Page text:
The inconvenient truth about the sea

When the history of the last half century is written, will we think that governments, scientists and environmental leaders identified the right global problems and got to grips with  them, as the human population doubled, and looked like doing so again?

Fish steaks - the inconvenient truth about the sea

Fish steaks - Rampant, uncontrolled fishing is already pushing whole species, such as the magnificent bluefin tuna towards extinction

Or will we think that huge problems emerged on our watch while reason slept?

The inconvenient truth about the sea, which covers 70 per cent of the Earth, is that arguably the worst impact upon it so far – if you study the latest scientific assessments - has been caused by the mundane pursuit of human food and not  by global warming or acidification, major threats though these are to our common future.

When I interviewed Al Gore over a year ago, I noticed that he, too, had begun to talk about the oceans. And in the lecture which was the origin of the film, An Inconvenient Truth –  a lecture which he still gives - he talked  about the destruction of natural resources, whether rainforests or fish.

He sees the growing human population as being the big problem of our century but remains convinced that climate change occupies the leading position in the hierarchy of the world’s environmental problems.  I am not so sure.

I have always instinctively believed that the destruction of species and habitats on land and at sea was as great a threat, because they are both a crime against nature itself and they also drastically reduce the human race’s options in a warmer world.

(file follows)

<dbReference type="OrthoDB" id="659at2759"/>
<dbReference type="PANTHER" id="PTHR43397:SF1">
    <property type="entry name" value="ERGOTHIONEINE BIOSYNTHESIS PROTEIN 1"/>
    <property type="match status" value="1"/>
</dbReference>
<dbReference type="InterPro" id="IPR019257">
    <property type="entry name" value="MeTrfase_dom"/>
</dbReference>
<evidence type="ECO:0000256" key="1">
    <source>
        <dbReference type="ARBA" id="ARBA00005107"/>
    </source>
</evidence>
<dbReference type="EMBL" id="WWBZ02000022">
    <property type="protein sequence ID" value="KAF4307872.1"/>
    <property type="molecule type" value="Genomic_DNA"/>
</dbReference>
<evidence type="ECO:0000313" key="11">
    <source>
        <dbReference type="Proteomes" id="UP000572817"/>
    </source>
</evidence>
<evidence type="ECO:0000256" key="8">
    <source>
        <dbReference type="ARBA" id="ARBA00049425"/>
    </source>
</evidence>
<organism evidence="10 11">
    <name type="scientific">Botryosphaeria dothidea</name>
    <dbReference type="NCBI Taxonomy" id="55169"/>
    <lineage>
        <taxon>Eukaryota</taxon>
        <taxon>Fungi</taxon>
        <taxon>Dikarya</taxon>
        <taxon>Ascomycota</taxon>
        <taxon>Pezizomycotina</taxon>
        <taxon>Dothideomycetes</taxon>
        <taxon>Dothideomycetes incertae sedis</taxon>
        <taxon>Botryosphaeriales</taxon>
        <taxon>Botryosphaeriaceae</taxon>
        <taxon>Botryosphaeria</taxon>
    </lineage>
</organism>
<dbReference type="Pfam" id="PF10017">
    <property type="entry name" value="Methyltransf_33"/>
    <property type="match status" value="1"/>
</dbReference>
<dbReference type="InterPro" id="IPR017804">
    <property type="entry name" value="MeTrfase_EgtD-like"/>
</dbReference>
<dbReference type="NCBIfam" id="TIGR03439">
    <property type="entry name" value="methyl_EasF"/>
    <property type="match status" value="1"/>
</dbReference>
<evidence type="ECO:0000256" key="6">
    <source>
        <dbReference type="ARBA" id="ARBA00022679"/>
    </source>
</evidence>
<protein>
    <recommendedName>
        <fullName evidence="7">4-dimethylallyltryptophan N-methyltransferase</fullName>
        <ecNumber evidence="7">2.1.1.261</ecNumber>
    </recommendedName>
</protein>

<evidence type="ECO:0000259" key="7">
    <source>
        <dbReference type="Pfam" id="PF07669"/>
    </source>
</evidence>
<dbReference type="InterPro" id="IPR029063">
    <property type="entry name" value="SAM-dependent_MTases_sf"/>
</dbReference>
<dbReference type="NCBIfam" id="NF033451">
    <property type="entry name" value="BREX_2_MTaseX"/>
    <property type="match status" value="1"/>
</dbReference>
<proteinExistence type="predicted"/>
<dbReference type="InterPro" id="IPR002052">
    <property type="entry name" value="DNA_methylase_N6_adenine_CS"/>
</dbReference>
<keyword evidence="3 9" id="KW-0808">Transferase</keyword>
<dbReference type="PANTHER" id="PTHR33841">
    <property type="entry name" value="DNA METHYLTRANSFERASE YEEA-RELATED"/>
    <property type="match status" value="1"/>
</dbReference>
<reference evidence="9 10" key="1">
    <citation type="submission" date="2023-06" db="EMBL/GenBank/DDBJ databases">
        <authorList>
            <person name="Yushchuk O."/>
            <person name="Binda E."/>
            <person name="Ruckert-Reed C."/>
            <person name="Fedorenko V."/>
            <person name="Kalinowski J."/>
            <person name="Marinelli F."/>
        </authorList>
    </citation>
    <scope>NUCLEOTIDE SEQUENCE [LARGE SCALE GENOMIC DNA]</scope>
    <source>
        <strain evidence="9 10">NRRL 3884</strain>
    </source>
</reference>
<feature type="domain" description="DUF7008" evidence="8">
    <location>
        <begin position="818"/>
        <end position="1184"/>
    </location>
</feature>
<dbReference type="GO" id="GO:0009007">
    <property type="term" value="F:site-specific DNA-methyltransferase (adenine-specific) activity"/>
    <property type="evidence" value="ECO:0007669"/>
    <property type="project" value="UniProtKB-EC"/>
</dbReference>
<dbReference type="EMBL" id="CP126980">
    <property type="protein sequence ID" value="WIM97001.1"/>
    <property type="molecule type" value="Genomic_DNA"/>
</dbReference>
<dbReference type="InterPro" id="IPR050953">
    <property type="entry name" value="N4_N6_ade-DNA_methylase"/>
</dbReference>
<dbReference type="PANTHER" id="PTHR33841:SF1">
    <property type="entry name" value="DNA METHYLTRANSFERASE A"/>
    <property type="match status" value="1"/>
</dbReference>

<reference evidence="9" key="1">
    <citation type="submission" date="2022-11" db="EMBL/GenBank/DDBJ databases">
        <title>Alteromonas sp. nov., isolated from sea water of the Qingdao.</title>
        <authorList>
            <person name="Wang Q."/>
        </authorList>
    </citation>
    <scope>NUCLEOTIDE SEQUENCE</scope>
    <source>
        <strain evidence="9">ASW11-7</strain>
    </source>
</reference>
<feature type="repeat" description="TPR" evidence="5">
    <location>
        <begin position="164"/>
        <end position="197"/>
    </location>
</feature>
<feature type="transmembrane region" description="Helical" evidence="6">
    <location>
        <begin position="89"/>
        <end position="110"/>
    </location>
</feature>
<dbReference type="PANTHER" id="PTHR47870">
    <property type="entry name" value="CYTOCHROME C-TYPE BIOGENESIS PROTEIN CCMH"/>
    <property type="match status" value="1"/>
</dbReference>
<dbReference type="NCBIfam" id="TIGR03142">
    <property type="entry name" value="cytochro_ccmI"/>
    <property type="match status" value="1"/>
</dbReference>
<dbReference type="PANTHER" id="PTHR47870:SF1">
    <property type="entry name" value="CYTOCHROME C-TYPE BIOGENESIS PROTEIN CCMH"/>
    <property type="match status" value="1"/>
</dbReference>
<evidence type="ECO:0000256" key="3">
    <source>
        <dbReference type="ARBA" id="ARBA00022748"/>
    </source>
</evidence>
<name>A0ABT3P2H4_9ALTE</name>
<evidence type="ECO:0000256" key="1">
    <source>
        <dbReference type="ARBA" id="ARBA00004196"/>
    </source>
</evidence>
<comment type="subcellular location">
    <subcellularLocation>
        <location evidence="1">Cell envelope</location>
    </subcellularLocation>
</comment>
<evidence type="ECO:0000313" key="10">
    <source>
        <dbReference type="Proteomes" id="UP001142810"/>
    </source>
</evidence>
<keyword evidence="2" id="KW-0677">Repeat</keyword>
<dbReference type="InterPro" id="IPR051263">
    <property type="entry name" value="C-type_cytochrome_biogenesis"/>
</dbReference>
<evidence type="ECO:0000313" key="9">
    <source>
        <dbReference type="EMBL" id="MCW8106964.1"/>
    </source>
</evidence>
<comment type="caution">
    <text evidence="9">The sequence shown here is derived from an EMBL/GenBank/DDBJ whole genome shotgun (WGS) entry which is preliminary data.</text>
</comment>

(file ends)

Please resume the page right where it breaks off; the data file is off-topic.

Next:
At least as important as tackling climate change must surely be to ensure a secure supply of food:  what uncontrolled modern fishing technology is doing to the oceans today is to threaten the food security of billions.

In the end, the climate change argument is all about timescales and in the case of the world’s oceans, the time scale is pressing: if carbon emissions get much more out of control the impact on the chemical composition of the oceans might alter dramatically - leading to a mass extinctions in the marine environment irrespective of fishing.

The fact is , overfishing is already here: changing evolution, removing options for the future, changing menus, making nature less productive, less interesting.

In some areas of the world, over-fishing may have a long history, but it is the newest threat on the block in scientific terms and we have still to adapt to its realities.

The world learned for the first time only in 2002 that global wild fish catches had peaked and were in decline.

For reasons the film, The End of the Line, explains, this milestone had actually been passed without anyone knowing about it back in 1989.

Knowing then what we know now, would we have thought it right for celebrity restaurants, serving endangered species such as bluefin tuna and caviar, to enjoy such a boom in the last two decades?

Would we advise people to eat two portions of fish a week?